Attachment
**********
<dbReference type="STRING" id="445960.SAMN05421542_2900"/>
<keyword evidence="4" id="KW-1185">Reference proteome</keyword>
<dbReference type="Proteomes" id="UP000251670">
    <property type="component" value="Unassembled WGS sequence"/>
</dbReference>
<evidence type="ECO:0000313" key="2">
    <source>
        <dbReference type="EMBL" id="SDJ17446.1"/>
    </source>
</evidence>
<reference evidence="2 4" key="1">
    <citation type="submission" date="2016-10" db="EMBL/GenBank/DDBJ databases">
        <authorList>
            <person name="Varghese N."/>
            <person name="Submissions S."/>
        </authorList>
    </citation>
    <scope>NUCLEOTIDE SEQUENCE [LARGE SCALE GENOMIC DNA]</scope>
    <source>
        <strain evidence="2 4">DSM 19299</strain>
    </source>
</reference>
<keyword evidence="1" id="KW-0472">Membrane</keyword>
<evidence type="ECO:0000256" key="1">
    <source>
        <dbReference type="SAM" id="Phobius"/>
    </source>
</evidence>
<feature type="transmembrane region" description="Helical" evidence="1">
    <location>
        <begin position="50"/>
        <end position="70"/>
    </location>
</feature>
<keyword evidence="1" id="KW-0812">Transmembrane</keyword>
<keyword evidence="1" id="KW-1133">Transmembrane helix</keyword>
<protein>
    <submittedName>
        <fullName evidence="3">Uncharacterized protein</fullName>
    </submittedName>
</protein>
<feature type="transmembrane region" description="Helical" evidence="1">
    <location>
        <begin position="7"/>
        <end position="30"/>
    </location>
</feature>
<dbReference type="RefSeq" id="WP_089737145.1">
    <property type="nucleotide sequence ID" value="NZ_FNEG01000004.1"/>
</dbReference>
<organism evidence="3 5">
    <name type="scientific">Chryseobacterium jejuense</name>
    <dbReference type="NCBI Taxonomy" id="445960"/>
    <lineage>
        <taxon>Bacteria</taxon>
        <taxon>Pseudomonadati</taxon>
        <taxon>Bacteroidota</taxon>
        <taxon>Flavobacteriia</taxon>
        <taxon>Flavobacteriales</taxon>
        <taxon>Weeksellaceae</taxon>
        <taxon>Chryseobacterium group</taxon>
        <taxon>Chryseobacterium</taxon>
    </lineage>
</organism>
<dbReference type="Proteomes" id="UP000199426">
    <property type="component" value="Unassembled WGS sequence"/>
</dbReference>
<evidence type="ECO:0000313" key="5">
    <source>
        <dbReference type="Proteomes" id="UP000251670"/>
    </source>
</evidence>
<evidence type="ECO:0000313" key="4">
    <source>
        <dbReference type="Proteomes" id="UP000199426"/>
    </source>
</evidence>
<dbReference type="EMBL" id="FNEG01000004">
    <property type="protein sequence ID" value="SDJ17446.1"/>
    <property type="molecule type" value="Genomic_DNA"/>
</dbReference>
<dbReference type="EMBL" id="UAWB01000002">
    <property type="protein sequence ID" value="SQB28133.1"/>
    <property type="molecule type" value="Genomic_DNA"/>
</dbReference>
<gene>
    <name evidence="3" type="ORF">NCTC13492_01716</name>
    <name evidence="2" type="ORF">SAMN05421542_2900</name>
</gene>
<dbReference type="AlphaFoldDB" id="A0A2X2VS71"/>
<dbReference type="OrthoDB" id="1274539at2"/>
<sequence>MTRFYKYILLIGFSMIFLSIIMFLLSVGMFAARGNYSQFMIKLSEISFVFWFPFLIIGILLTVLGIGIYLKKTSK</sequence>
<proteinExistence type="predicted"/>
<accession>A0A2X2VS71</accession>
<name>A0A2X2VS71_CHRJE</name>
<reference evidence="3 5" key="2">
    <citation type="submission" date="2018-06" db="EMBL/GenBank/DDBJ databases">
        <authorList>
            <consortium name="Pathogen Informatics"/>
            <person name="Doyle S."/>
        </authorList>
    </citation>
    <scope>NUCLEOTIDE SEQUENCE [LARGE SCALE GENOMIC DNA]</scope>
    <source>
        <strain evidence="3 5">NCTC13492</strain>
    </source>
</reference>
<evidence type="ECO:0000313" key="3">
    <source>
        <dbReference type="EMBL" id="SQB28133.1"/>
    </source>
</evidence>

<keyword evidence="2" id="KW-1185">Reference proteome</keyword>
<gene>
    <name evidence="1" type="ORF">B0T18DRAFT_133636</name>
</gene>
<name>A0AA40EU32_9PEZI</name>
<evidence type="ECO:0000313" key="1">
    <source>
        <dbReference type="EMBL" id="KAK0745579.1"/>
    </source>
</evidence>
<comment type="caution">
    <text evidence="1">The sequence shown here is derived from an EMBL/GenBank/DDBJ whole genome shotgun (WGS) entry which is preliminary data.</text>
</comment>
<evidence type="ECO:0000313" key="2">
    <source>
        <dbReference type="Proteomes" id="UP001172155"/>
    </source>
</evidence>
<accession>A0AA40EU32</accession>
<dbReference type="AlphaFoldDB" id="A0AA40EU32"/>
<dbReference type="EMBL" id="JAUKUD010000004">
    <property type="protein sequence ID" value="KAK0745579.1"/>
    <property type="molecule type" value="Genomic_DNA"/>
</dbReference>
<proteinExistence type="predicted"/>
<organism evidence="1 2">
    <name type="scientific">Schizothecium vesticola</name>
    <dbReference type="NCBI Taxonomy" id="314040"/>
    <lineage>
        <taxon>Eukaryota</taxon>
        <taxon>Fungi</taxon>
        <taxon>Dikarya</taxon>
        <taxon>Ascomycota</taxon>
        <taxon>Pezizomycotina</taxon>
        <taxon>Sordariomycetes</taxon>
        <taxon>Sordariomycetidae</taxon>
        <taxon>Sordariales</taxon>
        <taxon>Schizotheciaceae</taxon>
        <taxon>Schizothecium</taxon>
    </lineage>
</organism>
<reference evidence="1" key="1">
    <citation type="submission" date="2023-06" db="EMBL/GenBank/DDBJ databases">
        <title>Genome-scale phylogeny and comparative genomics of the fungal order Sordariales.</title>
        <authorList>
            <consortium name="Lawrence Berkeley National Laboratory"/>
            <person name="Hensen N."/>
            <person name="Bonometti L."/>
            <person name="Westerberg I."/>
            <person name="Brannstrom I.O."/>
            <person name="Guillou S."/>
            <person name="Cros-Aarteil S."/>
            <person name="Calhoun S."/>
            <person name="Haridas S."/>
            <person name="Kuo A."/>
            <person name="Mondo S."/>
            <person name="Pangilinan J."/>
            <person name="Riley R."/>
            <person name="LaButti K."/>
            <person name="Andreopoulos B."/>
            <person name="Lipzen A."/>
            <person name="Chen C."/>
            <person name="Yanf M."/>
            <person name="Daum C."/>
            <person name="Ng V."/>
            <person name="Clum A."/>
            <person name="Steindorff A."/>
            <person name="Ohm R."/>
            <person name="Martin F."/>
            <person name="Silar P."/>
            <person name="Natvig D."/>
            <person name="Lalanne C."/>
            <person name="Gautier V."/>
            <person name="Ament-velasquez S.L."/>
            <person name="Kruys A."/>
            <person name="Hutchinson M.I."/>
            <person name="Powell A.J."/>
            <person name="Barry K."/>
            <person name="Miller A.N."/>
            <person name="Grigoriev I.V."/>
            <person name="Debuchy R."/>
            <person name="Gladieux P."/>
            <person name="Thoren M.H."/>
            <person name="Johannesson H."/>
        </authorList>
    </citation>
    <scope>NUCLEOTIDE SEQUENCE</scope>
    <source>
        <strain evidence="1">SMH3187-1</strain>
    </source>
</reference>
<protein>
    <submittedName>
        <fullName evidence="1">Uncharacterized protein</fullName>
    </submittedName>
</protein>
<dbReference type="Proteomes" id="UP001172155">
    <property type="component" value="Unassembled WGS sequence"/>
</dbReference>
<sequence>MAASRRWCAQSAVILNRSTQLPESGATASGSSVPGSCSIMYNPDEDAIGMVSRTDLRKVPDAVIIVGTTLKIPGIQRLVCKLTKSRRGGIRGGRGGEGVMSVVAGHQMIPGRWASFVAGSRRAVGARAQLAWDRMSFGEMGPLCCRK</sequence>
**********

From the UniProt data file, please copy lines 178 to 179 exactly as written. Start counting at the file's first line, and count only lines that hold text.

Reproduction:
            <person name="Clum A."/>
            <person name="Steindorff A."/>